Since 1870s, lithium has been around to help physicians deal with many issues including gout, cluster headaches and neutropenia. Then it became the standard of care treatment for bipolar disorder. This agent is water soluble and not protein bound hence easily dialyzed.
What are the indications for dialysis in a patient who comes in with lithium toxicity?
1. Lithium toxicity and acute renal injury
2. Patients with normal renal function and cannot tolerate aggressive fluid therapy or GI decontamination due to either cardiac or liver disease
3. Severe neurological presentations of altered mental status and seizures.
4. Acute presentation with even mild symptoms but level >4.0mEq/L
5. Chronic use of lithium but level >2.5mEq/L
6. Be careful of rebound phenomenon as it is released from adipose tissue as being removed by dialysis.
Points 4+5 might be controversial as many won't believe in just using a number to arbitrarily start dialysis. There are also some who have advocated CVVH in this setting as it will prevent the rebound regardless of the volume status of the patient. Some might argue that if presenting acutely, to just hydrate and follow serial levels ask lithium follows a two compartment model. Its initially high in the blood and then high in the tissue. Dialysis won't be effective in removing the intracellular lithium. As a result, early levels could be misleading.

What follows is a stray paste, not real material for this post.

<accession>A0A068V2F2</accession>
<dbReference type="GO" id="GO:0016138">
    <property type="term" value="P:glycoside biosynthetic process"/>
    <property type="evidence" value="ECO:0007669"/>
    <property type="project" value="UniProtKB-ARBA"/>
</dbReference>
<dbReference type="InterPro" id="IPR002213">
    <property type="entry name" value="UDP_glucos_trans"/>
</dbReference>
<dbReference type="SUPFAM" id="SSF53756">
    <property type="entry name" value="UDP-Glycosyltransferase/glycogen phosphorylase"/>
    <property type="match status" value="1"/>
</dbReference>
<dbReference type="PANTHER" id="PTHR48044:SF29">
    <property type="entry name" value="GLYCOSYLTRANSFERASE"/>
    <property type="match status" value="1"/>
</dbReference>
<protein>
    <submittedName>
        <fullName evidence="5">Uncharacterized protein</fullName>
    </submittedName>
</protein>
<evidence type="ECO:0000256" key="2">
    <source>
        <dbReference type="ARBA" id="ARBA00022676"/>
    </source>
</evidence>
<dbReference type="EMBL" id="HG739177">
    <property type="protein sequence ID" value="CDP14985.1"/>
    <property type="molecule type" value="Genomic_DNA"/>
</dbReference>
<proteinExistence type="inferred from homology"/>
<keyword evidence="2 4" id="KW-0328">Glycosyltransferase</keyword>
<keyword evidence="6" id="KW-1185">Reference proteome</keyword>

Lets go through an exercise of why dialysis is so effective in removing lithium. It has to do with the volume of distribution(Vd). It is the amount of drug/ plasma concentration. Or L/kg. Some drugs such as opioids and anti depressants have large Vd and lithium, alcohols and salicylate have small Vd.
So think of this way: If your clearance is 200ml/min using dialysis or native GFR of 100ml/min
and you have a drugA with 500L of Vd and another with 50L of Vd( lithium). Then the fractional elimination in 60 min of dialysis will be 1% for drugA and 17% for drug B (Half life is 0.693 Vd/Clearance)
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